“A Foolish Oath” ( 1 Samuel 14 : 28, HCSB ) by Carley Evans

For some reason, Saul places an oath on all the fighting men of Israel, commanding them to refrain from eating after defeating the Philistines. He says to his soldiers, “The man who eats food before evening, before I have taken vengeance on my enemies is cursed.” (1 Samuel 14:24) This seems almost like a boast. As a result of Saul’s foolish arrogance, no one eats. Even when they find honey on the ground in the forest, these men – out of fear – obey Saul and do not eat. As a result, they are all weakened and “worn out that day.” (1 Samuel 14:24)

Saul’s son, Jonathan, has not heard Saul’s command, so he dips the end of his staff in the honey and eats it. “When he eats the honey, he has renewed energy.” (1 Samuel 14:27) The other men, who have not eaten, “rush to the plunder” – presumably once evening has come – and “take sheep, cattle, and calves, slaughter them on the ground and eat meat with the blood still in it.” (1 Samuel 14:32) In this way, they each “sin against the Lord.” (1 Samuel 14:33) These men have not broken a man’s foolish command, but have disregarded God’s commandment.

Saul recognizes the seriousness of this disobedience; and calls for an altar to be built to the Lord. Oddly enough, this is “the first time he has built an altar to the Lord.” (1 Samuel 14:35) Afterwards, rather impulsively, Saul calls for his men to “go down after the Philistines tonight and plunder them until morning. Don’t let even one remain!” And his soldiers reply, “Do whatever you want.” (1 Samuel 14:36)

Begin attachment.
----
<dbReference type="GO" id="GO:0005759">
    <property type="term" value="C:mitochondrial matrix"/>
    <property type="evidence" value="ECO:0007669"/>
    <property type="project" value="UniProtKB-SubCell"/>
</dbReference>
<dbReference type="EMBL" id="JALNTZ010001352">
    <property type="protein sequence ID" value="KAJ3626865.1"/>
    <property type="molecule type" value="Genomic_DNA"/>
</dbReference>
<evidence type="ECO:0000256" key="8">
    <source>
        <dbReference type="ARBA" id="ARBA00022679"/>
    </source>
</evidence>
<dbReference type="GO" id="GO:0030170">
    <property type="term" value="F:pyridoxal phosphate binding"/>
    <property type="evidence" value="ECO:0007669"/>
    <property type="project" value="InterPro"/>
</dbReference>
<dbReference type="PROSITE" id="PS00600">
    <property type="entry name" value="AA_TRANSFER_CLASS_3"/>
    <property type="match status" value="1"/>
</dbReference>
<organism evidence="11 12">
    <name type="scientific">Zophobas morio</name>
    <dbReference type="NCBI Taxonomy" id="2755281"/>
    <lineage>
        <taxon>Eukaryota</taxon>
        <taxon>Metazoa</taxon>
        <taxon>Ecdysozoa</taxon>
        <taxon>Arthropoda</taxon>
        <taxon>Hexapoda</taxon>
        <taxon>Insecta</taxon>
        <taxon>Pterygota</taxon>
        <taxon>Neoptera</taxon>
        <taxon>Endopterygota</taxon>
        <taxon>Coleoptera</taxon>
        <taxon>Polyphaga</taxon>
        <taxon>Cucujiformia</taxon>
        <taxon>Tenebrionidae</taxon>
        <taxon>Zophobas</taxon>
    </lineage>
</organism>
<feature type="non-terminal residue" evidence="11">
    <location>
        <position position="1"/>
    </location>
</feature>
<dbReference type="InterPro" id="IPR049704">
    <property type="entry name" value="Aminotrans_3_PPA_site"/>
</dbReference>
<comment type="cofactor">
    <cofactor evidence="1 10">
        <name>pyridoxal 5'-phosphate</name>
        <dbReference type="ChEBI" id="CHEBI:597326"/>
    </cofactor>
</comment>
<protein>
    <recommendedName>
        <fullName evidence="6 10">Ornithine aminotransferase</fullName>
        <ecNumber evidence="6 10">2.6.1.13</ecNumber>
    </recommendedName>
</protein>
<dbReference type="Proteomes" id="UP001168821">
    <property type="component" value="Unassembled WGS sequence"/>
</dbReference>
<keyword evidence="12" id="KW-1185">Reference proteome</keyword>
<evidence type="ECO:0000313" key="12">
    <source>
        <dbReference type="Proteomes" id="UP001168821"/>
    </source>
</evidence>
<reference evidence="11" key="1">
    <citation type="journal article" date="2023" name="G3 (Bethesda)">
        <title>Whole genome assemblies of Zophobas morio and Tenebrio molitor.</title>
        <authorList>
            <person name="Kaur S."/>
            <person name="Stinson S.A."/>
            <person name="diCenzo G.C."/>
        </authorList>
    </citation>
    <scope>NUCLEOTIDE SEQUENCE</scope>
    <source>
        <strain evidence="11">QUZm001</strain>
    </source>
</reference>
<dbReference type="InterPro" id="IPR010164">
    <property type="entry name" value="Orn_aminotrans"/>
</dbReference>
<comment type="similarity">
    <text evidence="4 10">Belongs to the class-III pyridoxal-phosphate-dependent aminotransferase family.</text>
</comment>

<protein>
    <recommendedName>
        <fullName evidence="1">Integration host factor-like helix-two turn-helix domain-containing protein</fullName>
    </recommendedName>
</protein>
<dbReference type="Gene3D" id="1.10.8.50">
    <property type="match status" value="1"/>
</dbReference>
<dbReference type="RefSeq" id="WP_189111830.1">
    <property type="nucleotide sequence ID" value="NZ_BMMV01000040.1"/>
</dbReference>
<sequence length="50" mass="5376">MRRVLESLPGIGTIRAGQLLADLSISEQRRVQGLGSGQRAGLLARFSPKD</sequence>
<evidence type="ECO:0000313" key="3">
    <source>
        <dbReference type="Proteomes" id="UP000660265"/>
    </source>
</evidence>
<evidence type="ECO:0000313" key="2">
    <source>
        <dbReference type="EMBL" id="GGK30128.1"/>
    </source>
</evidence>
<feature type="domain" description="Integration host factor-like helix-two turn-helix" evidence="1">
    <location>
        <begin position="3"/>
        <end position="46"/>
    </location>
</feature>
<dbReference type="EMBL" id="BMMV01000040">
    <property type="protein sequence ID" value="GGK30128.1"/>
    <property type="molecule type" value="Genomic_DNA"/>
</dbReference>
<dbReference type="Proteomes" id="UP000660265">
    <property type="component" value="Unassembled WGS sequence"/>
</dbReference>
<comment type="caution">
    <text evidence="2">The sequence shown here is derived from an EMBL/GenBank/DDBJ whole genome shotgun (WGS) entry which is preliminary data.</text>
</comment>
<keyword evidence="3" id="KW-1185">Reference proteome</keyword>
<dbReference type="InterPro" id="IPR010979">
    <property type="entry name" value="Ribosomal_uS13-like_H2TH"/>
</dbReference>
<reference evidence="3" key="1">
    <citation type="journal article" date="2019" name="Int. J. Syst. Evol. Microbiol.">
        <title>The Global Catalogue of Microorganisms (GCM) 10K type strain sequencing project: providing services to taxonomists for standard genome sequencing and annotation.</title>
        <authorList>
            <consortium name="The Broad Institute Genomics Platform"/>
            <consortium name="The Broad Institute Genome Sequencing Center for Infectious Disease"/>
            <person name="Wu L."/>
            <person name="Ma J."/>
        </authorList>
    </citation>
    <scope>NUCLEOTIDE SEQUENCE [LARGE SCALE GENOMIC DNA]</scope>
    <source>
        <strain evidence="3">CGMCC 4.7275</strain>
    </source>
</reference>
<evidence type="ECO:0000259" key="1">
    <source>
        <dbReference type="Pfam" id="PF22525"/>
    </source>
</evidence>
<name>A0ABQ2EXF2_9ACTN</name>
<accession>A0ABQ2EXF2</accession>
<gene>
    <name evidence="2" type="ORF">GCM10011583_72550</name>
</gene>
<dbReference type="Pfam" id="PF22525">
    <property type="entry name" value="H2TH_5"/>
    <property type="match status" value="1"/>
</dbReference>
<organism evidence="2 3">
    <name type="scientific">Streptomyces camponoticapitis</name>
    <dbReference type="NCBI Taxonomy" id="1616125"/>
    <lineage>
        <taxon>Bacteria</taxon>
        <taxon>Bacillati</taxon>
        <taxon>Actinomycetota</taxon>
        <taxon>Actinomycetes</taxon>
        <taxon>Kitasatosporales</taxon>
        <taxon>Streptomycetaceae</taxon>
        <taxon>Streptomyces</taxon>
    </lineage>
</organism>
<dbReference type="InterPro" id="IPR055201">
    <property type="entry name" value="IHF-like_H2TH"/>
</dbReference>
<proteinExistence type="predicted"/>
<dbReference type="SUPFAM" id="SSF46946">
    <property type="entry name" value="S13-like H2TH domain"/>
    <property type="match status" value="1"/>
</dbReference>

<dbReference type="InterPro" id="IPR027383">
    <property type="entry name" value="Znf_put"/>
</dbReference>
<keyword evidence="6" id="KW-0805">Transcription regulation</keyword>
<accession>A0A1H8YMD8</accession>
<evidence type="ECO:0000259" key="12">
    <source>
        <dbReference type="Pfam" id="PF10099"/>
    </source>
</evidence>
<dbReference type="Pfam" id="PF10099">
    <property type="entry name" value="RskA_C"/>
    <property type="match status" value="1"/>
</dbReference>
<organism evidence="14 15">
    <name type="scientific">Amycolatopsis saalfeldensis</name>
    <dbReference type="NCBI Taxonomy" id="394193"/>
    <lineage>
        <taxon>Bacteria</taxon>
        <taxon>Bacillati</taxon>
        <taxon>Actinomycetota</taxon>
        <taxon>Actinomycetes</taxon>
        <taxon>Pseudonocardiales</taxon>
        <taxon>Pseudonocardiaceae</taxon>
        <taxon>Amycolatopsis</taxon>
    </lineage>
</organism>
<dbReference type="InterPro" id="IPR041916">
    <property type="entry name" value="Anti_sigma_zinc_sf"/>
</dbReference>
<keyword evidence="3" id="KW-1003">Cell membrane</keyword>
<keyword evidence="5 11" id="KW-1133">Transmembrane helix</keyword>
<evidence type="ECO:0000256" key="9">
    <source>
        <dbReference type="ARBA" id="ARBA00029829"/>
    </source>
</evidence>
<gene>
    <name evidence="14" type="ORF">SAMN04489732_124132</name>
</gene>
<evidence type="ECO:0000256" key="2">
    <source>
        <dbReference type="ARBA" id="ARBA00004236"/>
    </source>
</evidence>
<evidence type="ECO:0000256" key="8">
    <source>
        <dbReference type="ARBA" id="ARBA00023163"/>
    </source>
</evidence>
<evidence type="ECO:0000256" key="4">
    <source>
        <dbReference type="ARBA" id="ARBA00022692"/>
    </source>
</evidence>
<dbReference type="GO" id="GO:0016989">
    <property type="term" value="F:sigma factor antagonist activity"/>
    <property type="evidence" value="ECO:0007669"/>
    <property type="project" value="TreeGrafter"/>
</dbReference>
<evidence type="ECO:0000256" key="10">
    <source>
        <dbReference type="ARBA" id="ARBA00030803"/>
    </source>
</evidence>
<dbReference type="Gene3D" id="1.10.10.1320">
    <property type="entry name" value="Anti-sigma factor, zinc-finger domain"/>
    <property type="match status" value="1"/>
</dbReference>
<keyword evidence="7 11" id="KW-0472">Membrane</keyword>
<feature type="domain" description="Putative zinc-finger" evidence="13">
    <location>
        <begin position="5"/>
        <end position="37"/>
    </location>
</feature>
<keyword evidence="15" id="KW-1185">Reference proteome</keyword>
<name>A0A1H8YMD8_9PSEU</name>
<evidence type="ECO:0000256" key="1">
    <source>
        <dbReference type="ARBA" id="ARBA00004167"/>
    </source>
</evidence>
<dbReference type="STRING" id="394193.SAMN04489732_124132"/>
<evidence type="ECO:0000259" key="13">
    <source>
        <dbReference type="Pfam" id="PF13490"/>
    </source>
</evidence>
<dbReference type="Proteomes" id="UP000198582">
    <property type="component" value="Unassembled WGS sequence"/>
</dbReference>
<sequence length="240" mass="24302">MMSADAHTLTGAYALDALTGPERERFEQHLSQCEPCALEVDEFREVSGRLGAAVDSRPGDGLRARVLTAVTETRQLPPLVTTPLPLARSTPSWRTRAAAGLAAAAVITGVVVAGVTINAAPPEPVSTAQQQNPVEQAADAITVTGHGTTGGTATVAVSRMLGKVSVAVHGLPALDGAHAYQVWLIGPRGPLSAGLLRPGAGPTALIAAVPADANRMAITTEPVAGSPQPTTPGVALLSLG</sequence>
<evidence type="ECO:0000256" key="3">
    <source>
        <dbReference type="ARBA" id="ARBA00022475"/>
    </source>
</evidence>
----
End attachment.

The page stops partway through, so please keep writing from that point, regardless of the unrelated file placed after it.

The priest reminds Saul that the Lord should be consulted. Saul asks God, but God does not answer. Saul decides the Lord is silent because “a sin has occurred today.” (1 Samuel 14:38) He calls for the death of that sinner, even if it proves to be his own son, Jonathan. Saul’s soldiers again say, “Do whatever you want” (1 Samuel 14:40) So, Saul casts a lot to determine if the sin is from the troops or from himself and Jonathan. The lot falls against Saul and Jonathan. Saul immediately wants to know what his son has done to make the Lord angry. Jonathan admits to eating a little honey. He also adds, “I am ready to die!” (1 Samuel 14:43)

But the troops intervene. They tell Saul that Jonathan “worked with God’s help today” and “accomplished a great deliverance for Israel.” (1 Samuel 14:45) In this way, “the people redeem Jonathan, and he does not die.” (1 Samuel 14:45)

Saul does not appear to fully grasp the foolishness of his command. Rather, he arrogantly wants to pursue and destroy all of the Philistines with famished, exhausted troops. He wants his vengeance before any man among his troops eats. When he becomes aware of the greater sin against the Lord – eating meat with the blood still in it – , he builds an altar but then decides upon a course of action without consulting God. Ignoring the greater sin, he then accuses his men and his son of breaking the oath he commanded. When the lot falls against himself as well as against Jonathan, it does not even occur to Saul that it may have been his foolish oath that angered the Lord. Instead, he asks his son, “Tell me what you did.” (1 Samuel 14:43)

The people stand between Saul – who is unjustifiably self-reliant – and his son, Jonathan who leans upon the Lord to accomplish the deliverance of Israel.